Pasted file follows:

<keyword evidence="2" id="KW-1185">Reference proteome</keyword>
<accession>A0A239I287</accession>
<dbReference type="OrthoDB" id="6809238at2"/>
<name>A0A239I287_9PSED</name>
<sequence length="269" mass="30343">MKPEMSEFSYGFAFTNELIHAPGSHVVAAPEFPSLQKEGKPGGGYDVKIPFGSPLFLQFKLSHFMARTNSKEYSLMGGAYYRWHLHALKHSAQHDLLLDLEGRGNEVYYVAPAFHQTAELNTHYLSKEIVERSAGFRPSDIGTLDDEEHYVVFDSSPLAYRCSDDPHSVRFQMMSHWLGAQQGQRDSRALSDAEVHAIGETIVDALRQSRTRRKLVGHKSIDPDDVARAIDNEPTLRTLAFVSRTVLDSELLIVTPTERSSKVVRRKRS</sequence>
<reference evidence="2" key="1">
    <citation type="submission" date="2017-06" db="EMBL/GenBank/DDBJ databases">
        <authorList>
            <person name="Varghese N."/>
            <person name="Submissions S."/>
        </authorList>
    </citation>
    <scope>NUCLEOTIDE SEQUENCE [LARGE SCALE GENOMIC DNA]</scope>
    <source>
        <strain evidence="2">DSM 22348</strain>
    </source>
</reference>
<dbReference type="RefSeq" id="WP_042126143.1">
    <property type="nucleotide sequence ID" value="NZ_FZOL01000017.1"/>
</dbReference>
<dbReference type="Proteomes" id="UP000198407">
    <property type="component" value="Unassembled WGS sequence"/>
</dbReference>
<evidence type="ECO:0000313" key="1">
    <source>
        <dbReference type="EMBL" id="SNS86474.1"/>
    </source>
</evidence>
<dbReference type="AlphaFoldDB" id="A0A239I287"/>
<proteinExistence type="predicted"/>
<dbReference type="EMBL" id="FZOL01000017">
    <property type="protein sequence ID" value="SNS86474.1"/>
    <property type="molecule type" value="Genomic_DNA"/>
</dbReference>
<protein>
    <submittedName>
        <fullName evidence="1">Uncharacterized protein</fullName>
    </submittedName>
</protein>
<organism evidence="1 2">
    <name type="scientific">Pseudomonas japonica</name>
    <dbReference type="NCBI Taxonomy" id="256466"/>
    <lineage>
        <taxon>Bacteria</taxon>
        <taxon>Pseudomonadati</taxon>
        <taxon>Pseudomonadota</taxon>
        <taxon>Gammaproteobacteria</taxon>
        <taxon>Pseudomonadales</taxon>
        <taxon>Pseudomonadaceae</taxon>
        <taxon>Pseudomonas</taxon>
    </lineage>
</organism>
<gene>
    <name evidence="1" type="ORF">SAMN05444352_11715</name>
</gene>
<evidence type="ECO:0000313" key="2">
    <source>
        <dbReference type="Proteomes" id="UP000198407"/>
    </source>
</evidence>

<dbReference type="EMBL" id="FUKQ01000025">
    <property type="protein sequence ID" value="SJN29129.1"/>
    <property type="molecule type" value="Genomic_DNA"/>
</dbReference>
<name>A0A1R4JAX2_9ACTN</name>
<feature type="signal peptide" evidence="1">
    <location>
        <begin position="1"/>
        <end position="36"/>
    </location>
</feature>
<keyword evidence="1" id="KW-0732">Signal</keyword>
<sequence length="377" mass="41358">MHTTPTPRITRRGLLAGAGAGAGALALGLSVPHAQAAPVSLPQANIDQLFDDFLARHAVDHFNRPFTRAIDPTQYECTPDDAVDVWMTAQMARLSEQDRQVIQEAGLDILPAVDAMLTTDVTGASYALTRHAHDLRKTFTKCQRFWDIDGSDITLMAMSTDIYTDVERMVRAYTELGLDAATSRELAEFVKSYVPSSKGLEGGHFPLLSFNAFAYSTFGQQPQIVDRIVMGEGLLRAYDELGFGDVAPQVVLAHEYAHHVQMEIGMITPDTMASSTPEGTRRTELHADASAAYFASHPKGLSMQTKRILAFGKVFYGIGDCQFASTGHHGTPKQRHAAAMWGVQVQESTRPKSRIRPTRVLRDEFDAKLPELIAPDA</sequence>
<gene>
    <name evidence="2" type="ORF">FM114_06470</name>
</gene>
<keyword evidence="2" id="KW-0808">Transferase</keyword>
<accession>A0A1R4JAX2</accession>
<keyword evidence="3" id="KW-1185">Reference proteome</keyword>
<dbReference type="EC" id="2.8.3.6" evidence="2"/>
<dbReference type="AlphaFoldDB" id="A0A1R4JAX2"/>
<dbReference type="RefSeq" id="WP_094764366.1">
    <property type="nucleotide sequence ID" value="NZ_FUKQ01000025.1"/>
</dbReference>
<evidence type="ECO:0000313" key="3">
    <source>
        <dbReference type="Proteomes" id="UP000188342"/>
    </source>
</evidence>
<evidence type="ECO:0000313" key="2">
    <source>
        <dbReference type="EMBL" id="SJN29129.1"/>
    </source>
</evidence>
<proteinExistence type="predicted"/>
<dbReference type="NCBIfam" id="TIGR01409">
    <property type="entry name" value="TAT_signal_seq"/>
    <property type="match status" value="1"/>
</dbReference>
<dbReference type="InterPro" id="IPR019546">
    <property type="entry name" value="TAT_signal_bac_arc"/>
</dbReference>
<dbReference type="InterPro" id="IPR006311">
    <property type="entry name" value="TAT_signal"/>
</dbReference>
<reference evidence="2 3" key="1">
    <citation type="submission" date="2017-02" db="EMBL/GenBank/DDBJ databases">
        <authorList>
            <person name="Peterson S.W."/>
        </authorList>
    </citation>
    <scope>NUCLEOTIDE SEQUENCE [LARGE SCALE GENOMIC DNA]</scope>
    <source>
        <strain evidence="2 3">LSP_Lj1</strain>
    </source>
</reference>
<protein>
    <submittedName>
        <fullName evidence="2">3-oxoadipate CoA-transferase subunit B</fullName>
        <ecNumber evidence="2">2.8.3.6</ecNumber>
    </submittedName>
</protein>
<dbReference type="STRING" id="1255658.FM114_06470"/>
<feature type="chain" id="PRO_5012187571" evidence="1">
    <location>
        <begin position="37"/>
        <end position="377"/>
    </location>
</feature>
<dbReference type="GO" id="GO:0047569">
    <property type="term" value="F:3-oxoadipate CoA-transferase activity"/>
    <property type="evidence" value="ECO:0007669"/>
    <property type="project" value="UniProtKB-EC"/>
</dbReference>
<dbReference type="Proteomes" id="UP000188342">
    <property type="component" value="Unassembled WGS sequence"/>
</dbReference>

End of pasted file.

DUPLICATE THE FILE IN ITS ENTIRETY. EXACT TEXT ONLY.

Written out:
<keyword evidence="2" id="KW-1185">Reference proteome</keyword>
<accession>A0A239I287</accession>
<dbReference type="OrthoDB" id="6809238at2"/>
<name>A0A239I287_9PSED</name>
<sequence length="269" mass="30343">MKPEMSEFSYGFAFTNELIHAPGSHVVAAPEFPSLQKEGKPGGGYDVKIPFGSPLFLQFKLSHFMARTNSKEYSLMGGAYYRWHLHALKHSAQHDLLLDLEGRGNEVYYVAPAFHQTAELNTHYLSKEIVERSAGFRPSDIGTLDDEEHYVVFDSSPLAYRCSDDPHSVRFQMMSHWLGAQQGQRDSRALSDAEVHAIGETIVDALRQSRTRRKLVGHKSIDPDDVARAIDNEPTLRTLAFVSRTVLDSELLIVTPTERSSKVVRRKRS</sequence>
<reference evidence="2" key="1">
    <citation type="submission" date="2017-06" db="EMBL/GenBank/DDBJ databases">
        <authorList>
            <person name="Varghese N."/>
            <person name="Submissions S."/>
        </authorList>
    </citation>
    <scope>NUCLEOTIDE SEQUENCE [LARGE SCALE GENOMIC DNA]</scope>
    <source>
        <strain evidence="2">DSM 22348</strain>
    </source>
</reference>
<dbReference type="RefSeq" id="WP_042126143.1">
    <property type="nucleotide sequence ID" value="NZ_FZOL01000017.1"/>
</dbReference>
<dbReference type="Proteomes" id="UP000198407">
    <property type="component" value="Unassembled WGS sequence"/>
</dbReference>
<evidence type="ECO:0000313" key="1">
    <source>
        <dbReference type="EMBL" id="SNS86474.1"/>
    </source>
</evidence>
<dbReference type="AlphaFoldDB" id="A0A239I287"/>
<proteinExistence type="predicted"/>
<dbReference type="EMBL" id="FZOL01000017">
    <property type="protein sequence ID" value="SNS86474.1"/>
    <property type="molecule type" value="Genomic_DNA"/>
</dbReference>
<protein>
    <submittedName>
        <fullName evidence="1">Uncharacterized protein</fullName>
    </submittedName>
</protein>
<organism evidence="1 2">
    <name type="scientific">Pseudomonas japonica</name>
    <dbReference type="NCBI Taxonomy" id="256466"/>
    <lineage>
        <taxon>Bacteria</taxon>
        <taxon>Pseudomonadati</taxon>
        <taxon>Pseudomonadota</taxon>
        <taxon>Gammaproteobacteria</taxon>
        <taxon>Pseudomonadales</taxon>
        <taxon>Pseudomonadaceae</taxon>
        <taxon>Pseudomonas</taxon>
    </lineage>
</organism>
<gene>
    <name evidence="1" type="ORF">SAMN05444352_11715</name>
</gene>
<evidence type="ECO:0000313" key="2">
    <source>
        <dbReference type="Proteomes" id="UP000198407"/>
    </source>
</evidence>

<dbReference type="EMBL" id="FUKQ01000025">
    <property type="protein sequence ID" value="SJN29129.1"/>
    <property type="molecule type" value="Genomic_DNA"/>
</dbReference>
<name>A0A1R4JAX2_9ACTN</name>
<feature type="signal peptide" evidence="1">
    <location>
        <begin position="1"/>
        <end position="36"/>
    </location>
</feature>
<keyword evidence="1" id="KW-0732">Signal</keyword>
<sequence length="377" mass="41358">MHTTPTPRITRRGLLAGAGAGAGALALGLSVPHAQAAPVSLPQANIDQLFDDFLARHAVDHFNRPFTRAIDPTQYECTPDDAVDVWMTAQMARLSEQDRQVIQEAGLDILPAVDAMLTTDVTGASYALTRHAHDLRKTFTKCQRFWDIDGSDITLMAMSTDIYTDVERMVRAYTELGLDAATSRELAEFVKSYVPSSKGLEGGHFPLLSFNAFAYSTFGQQPQIVDRIVMGEGLLRAYDELGFGDVAPQVVLAHEYAHHVQMEIGMITPDTMASSTPEGTRRTELHADASAAYFASHPKGLSMQTKRILAFGKVFYGIGDCQFASTGHHGTPKQRHAAAMWGVQVQESTRPKSRIRPTRVLRDEFDAKLPELIAPDA</sequence>
<gene>
    <name evidence="2" type="ORF">FM114_06470</name>
</gene>
<keyword evidence="2" id="KW-0808">Transferase</keyword>
<accession>A0A1R4JAX2</accession>
<keyword evidence="3" id="KW-1185">Reference proteome</keyword>
<dbReference type="EC" id="2.8.3.6" evidence="2"/>
<dbReference type="AlphaFoldDB" id="A0A1R4JAX2"/>
<dbReference type="RefSeq" id="WP_094764366.1">
    <property type="nucleotide sequence ID" value="NZ_FUKQ01000025.1"/>
</dbReference>
<evidence type="ECO:0000313" key="3">
    <source>
        <dbReference type="Proteomes" id="UP000188342"/>
    </source>
</evidence>
<evidence type="ECO:0000313" key="2">
    <source>
        <dbReference type="EMBL" id="SJN29129.1"/>
    </source>
</evidence>
<proteinExistence type="predicted"/>
<dbReference type="NCBIfam" id="TIGR01409">
    <property type="entry name" value="TAT_signal_seq"/>
    <property type="match status" value="1"/>
</dbReference>
<dbReference type="InterPro" id="IPR019546">
    <property type="entry name" value="TAT_signal_bac_arc"/>
</dbReference>
<dbReference type="InterPro" id="IPR006311">
    <property type="entry name" value="TAT_signal"/>
</dbReference>
<reference evidence="2 3" key="1">
    <citation type="submission" date="2017-02" db="EMBL/GenBank/DDBJ databases">
        <authorList>
            <person name="Peterson S.W."/>
        </authorList>
    </citation>
    <scope>NUCLEOTIDE SEQUENCE [LARGE SCALE GENOMIC DNA]</scope>
    <source>
        <strain evidence="2 3">LSP_Lj1</strain>
    </source>
</reference>
<protein>
    <submittedName>
        <fullName evidence="2">3-oxoadipate CoA-transferase subunit B</fullName>
        <ecNumber evidence="2">2.8.3.6</ecNumber>
    </submittedName>
</protein>
<dbReference type="STRING" id="1255658.FM114_06470"/>
<feature type="chain" id="PRO_5012187571" evidence="1">
    <location>
        <begin position="37"/>
        <end position="377"/>
    </location>
</feature>
<dbReference type="GO" id="GO:0047569">
    <property type="term" value="F:3-oxoadipate CoA-transferase activity"/>
    <property type="evidence" value="ECO:0007669"/>
    <property type="project" value="UniProtKB-EC"/>
</dbReference>
<dbReference type="Proteomes" id="UP000188342">
    <property type="component" value="Unassembled WGS sequence"/>
</dbReference>